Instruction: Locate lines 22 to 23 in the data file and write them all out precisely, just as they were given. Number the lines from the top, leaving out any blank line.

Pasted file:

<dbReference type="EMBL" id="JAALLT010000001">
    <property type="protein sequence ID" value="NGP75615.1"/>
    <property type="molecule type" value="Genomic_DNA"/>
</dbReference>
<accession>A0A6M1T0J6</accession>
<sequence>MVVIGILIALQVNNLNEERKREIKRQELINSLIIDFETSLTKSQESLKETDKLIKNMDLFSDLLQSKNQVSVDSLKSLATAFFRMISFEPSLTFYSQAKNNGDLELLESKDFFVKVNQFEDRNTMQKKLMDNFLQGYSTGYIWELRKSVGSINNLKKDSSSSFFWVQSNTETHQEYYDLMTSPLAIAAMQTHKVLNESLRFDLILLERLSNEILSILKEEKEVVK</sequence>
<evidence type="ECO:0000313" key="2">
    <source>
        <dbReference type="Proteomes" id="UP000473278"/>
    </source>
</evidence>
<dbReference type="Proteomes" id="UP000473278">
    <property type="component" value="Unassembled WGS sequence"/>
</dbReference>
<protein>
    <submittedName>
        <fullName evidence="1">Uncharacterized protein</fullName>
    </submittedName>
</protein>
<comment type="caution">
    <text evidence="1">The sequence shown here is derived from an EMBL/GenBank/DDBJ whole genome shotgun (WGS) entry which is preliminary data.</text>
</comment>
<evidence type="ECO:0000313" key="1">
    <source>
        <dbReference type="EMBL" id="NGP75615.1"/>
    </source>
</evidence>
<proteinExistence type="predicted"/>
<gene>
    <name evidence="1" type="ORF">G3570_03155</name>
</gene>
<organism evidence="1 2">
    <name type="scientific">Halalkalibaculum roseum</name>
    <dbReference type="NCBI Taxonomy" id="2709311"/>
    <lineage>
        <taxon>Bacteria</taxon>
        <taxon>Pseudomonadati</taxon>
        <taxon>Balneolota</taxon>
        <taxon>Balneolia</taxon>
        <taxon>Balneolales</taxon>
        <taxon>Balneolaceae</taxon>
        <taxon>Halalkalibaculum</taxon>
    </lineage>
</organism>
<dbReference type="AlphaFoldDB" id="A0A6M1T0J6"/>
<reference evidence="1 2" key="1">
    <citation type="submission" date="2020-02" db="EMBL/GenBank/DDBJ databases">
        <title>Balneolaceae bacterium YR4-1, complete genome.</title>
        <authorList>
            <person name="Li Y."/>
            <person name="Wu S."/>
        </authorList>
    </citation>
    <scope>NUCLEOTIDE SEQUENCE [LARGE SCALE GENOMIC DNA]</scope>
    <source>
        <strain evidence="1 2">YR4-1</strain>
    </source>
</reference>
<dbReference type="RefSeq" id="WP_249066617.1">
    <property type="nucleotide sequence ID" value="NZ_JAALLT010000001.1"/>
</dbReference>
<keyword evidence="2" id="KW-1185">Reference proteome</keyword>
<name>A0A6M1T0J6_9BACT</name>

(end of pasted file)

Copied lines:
</comment>
<evidence type="ECO:0000313" key="1">